Earhart students donate to educator
By Travis Mounts
GODDARD – Bonnie Saunders, a special education teacher at Amelia Earhart Elementary School, has a long relationship with the Goddard School District.
“When I was young, I struggled in school. I couldn’t read and had a lot of behaviors. My parents knew I needed help and heard how great of a school district Goddard was. They bought a house in the district. My mom informed the school that I had struggles. It didn’t take very long before the teachers saw what my mom did. They put me up for testing and my mom took me in for medical help. Turned out that I have ADHD and am dyslexic. I didn’t get the help I needed until I moved into Goddard District in the eighth grade. By the end of ninth grade, I was reading. I went on to graduate from Goddard and have always said they were the reason I had a chance at life,” she said.
Years later, her daughter was having issues at school, so Saunders and her husband moved into the Goddard school district so their child could get the same help that Saunders received.
She took a job as a para educator at Goddard High School and soon discovered she was good at the job.
“There was a student who was a half-credit away from graduating in math. He tried several times to get that credit and just couldn’t do it. He said he was just going to drop out. I begged him to not drop out and to just give me a chance. Thank goodness he gave me that chance. With the struggles I had in school, I knew other ways to teach him, so I did,” Saunders said.
“He said, ‘If it wasn’t for you, I wouldn’t be graduating, thank you.’ I assured him that he was the one that did all the work, I just cheered him on.”
That led her to become a special education teacher, and through the special education interlocal, she was assigned to Goddard schools. After a stress-related heart attack in 2014, she switched from working with high school students to elementary-age youth. She was assigned to Earhart Elementary.
“I was quickly accepted into a family. I worked day in and day out along the side of my colleagues to do what we needed in order to meet the needs of the students at Earhart,” Saunders said.
Unexplained health issues at the start of the 2019-20 school year led to many doctor visits and an eventual ovarian cancer diagnosis. Her doctor said ovarian cancer is extremely aggressive.
“I told him, ‘That’s OK, so am I,” she said
She had surgery and it went well. The cancer had spread to her bladder and pelvis and doctors removed that, and the ovarian cancer had not metastasized. But she was diagnosed as also having liver and kidney cancer. Three days days after her surgery, Saunders’ mother died unexpectedly.
“My Earhart family once again helped me through a very difficult time. I had a short time to morn my mom’s death before doctors informed me that I needed to get back to my fight. I had to have another surgery so they could figure out what was on my kidney and liver,” she said.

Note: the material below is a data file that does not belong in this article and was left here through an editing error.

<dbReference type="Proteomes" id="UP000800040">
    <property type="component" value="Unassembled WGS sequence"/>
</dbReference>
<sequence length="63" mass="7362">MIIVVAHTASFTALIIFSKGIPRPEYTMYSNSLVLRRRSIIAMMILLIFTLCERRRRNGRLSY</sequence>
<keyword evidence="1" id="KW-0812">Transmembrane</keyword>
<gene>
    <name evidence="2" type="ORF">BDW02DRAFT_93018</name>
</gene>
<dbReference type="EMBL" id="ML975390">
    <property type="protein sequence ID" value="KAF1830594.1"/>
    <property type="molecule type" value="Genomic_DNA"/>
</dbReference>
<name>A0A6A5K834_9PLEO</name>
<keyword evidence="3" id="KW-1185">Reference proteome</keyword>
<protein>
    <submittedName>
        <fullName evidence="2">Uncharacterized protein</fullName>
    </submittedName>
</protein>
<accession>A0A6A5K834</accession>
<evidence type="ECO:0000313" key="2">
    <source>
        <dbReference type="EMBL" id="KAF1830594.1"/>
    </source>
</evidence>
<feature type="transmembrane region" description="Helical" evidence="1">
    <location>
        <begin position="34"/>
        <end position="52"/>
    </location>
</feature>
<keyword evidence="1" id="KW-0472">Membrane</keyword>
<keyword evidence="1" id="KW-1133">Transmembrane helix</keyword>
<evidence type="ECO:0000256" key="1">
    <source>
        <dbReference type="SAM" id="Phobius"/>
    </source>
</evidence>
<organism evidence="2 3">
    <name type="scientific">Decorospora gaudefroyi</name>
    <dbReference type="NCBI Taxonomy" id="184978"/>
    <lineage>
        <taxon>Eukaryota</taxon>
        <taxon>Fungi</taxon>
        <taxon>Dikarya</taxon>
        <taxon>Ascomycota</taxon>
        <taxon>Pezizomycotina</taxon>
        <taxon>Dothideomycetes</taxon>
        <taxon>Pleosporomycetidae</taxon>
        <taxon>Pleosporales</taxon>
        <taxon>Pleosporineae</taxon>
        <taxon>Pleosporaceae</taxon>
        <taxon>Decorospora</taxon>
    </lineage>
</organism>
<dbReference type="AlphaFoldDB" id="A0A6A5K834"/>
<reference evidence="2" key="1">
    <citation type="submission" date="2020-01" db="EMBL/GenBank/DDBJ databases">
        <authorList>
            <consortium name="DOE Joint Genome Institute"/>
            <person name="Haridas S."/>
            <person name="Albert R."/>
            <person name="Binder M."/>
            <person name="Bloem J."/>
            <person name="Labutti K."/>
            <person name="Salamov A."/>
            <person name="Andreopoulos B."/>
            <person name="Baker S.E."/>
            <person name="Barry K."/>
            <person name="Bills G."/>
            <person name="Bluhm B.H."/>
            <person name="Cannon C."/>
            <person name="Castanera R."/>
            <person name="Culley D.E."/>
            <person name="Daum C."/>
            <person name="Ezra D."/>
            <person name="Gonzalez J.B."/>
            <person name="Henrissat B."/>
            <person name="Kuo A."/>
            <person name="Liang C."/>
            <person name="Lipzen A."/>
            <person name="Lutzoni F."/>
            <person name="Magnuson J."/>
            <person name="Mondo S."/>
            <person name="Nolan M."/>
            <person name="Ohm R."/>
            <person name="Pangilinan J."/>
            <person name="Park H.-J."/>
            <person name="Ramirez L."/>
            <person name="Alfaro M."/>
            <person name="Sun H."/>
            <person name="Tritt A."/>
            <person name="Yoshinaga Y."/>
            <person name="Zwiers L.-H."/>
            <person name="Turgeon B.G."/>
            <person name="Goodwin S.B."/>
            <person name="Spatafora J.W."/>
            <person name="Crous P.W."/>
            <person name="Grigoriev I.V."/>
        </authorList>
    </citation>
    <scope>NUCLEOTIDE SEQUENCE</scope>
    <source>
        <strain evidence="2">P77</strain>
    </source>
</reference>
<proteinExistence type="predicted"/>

The next few months were filled with ups and downs. Her leave of absence has been longer than anticipated, and there were complications from one surgery.
Meanwhile, her Earhart family has rallied around her with meals, money, love and support. That included $1,000 to help cover medical costs.
That money was raised by Earhart students. Librarian Staci Thomas explained that for the past nine years, students have held fundraisers to benefit Victory in the Valley, a Wichita charity that provides support to cancer patients and survivors. They usually raise between $2,000 and $3,000 each school year. This year they raised $3,623.36 and they did it a dollar at a time. It was the first time they made a direct donation to a specific cancer fighter, rather than just giving everything to Victory in the Valley.
“Our classroom teachers are all so wonderful,” Thomas said. They organized many of the events, such as a movie night or a pajama day. Snacks and lolipops and nachos were sold, and game days were held.
“The kids bring a dollar for various activities around the building,” Thomas said. “We have great support from our students, parents and staff.”
Right now, things look really good for Saunders.
“As of right now, all the doctors believe that they have removed all the cancer. There were moments I wasn’t sure if I could make it. Fighting for my life is the hardest thing I have ever done. Just when I felt like I couldn’t go on, one of my colleagues would show up on my doorstep. I never could figure out how they always knew when I was struggling. Each one of them shared their time, their love, taught me new recipes, and just flat out carried me when I was struggling to walk,” she said. “To the world, I was just another cancer patient. To my family in Goddard, I was their loved one. They made it clear that my fight was their fight.”